6 Reasons You Need a Neighborhood Block Party

group of people enjoying a neighborhood block party outside

The concept of the neighborhood block party was born from the diverse boroughs of New York City during the early 20th century. Since then, communities have embraced the concept and used it as an opportunity to socialize and meet other members of the community. However, the neighborhood block party, along with the other established social rituals of American life—such as church, homeowners’ or PTA meetings—are in decline.

Robert Putnam, in his groundbreaking non-fiction book, “Bowling Alone: The Collapse and Revival of American Community,” examines the decline of social capital in the US since 1950. Published in 2000, the book talks about the decrease of in-personal and social interactions within American society.

The State of the Neighborhood

In the book, Putnam dissects the social characteristics that contributed to the weakening of the “we” and the rise of the “I”. Diminished social interactions and weakened social bonds are more noticeable today. Generational differences, pressures of time and money, mobility and sprawl, and television have contributed to this phenomenon, as identified by Putnam.

One out of three Americans say that they have never interacted with their neighbors. Only 20% of Americans report spending time with the people living next door. Between the hectic work week and equally frantic weekend schedules, there is very little opportunity for neighbors to interact.

About 85% of Americans today drive alone in private automobiles while the number of public transport commuters has decreased to 5% from 12% in 1960. Moreover, recreation for most Americans has changed. Instead of face to face interactions, most people spend their downtime online or watching television. Social media and technology are supposed to help people make meaningful connections, but are ironically making them feel more isolated.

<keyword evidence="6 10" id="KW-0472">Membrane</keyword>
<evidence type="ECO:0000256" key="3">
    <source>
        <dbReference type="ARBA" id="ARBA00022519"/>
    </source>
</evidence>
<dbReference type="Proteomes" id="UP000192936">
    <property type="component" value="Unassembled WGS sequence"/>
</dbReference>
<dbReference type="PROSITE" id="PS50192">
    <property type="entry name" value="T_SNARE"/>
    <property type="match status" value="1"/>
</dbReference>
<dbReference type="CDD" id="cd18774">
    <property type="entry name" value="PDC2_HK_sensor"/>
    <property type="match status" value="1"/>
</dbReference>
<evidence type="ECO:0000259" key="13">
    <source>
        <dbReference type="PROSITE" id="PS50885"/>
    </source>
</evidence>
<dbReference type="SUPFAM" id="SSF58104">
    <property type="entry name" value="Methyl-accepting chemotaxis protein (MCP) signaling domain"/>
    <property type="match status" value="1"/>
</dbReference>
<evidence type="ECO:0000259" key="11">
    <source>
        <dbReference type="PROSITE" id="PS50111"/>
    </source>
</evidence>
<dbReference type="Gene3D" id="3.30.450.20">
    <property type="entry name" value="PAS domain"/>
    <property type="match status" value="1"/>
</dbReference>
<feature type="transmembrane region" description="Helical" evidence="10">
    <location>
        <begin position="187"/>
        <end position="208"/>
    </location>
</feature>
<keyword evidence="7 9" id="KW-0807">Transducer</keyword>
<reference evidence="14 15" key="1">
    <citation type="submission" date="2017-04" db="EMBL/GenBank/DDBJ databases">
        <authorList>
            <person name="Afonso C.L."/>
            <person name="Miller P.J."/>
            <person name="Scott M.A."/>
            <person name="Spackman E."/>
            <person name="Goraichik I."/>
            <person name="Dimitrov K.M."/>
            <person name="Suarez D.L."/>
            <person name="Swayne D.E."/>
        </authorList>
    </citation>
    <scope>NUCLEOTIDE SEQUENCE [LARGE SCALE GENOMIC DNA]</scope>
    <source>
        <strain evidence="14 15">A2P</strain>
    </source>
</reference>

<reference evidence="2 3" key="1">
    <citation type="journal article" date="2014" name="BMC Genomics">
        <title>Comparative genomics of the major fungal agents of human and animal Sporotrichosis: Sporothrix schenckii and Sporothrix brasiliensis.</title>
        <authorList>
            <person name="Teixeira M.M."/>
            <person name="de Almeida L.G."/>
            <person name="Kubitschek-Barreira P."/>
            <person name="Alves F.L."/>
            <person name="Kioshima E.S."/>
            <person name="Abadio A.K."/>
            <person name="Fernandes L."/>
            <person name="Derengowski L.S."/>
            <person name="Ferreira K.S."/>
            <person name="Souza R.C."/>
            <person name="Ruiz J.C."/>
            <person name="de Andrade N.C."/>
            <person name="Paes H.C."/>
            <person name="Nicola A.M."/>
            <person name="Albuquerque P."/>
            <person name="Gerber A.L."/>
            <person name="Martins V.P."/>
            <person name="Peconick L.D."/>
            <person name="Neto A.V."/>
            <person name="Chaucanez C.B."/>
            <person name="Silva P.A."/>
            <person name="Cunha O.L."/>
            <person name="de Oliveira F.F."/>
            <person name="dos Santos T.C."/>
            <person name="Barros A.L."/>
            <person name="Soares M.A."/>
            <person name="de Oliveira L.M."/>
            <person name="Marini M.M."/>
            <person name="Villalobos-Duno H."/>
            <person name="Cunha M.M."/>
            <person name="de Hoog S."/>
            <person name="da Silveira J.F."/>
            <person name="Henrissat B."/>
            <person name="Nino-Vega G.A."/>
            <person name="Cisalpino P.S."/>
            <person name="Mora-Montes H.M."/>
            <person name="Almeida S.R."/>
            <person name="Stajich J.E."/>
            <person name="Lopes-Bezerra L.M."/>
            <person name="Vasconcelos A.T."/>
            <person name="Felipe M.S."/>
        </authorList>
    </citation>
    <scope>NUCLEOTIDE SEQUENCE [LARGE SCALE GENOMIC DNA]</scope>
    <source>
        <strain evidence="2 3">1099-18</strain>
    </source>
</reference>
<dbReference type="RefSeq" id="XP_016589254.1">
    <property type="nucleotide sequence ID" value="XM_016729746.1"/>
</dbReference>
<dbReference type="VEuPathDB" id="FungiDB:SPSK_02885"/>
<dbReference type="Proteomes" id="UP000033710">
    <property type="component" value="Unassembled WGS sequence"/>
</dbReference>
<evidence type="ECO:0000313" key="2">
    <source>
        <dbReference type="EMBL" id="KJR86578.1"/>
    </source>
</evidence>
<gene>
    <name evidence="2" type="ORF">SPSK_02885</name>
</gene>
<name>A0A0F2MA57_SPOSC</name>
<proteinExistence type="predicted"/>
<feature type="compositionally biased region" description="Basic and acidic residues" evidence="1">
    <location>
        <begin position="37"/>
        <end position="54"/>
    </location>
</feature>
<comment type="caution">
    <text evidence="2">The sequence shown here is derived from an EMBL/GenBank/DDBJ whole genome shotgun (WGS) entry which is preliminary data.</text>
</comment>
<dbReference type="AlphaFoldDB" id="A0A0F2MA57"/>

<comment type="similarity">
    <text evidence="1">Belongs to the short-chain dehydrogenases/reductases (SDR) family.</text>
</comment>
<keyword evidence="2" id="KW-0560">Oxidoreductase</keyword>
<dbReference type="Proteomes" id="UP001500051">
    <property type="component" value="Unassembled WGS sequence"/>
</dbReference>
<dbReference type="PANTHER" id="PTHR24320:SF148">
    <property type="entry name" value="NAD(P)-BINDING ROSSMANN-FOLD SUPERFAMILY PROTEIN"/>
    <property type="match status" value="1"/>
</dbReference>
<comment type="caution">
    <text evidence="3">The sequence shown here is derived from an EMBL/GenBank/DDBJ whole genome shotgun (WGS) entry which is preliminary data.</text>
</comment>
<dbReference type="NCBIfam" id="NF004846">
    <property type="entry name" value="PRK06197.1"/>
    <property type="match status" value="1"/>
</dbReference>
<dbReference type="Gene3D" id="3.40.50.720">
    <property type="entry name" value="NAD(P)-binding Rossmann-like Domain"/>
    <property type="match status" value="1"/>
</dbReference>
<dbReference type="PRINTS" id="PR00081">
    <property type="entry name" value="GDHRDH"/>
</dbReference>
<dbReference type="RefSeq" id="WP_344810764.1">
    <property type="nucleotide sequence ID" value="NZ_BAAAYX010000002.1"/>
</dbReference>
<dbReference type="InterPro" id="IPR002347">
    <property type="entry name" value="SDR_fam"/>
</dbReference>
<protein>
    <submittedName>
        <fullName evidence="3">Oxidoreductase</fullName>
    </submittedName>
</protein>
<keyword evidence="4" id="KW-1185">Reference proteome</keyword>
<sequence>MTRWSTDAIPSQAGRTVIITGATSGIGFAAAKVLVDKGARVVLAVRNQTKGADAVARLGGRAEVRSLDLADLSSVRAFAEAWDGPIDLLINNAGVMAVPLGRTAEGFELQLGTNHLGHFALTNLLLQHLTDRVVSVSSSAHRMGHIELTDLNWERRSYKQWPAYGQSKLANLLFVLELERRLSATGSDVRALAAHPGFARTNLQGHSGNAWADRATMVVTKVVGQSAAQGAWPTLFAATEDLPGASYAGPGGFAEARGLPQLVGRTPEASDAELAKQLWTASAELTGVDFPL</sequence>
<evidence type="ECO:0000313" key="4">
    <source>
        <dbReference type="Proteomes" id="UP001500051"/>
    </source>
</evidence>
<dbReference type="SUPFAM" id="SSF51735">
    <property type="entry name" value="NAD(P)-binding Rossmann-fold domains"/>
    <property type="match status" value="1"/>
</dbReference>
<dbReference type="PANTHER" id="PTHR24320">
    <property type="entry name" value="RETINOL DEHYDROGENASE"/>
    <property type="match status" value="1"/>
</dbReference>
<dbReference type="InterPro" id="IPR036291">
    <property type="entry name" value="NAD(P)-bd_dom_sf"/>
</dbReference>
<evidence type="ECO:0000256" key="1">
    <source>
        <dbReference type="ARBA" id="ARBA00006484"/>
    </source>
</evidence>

It is proven time and again that societies can achieve more through social cohesion. Through connections strengthened by trust, reciprocity, and solidarity, collective problems are much easier to resolve. Therefore, societies should invest more in nurturing the communal spirit. Likewise, people should get out of their shell and start meeting their neighbors.

6 Reasons to Throw a Neighborhood Block Party

Neighborhood block parties are a great way to get to know your neighbors and build meaningful and beneficial relationships. Besides meeting the members of your community, here are 6 perks of throwing a neighborhood block party:

  1. Fosters a strong and safe community. Knowing the members of the neighborhood beyond their names and addresses makes it natural for members to look after each other’s safety. This helps promote a stronger, safer, and more personal community.
  2. Strengthens and reinforces social bonds. Social cohesion improves with frequent interactions. A more personal interface allows members to discover the interests and hobbies that they share with the other members of the group.
  3. Can start a trend and create a tradition. Oftentimes, communal activities just need a little nudge to start. Before you know it, other families in the neighborhood are taking turns throwing block parties. The events can become annual staples families look forward to attending.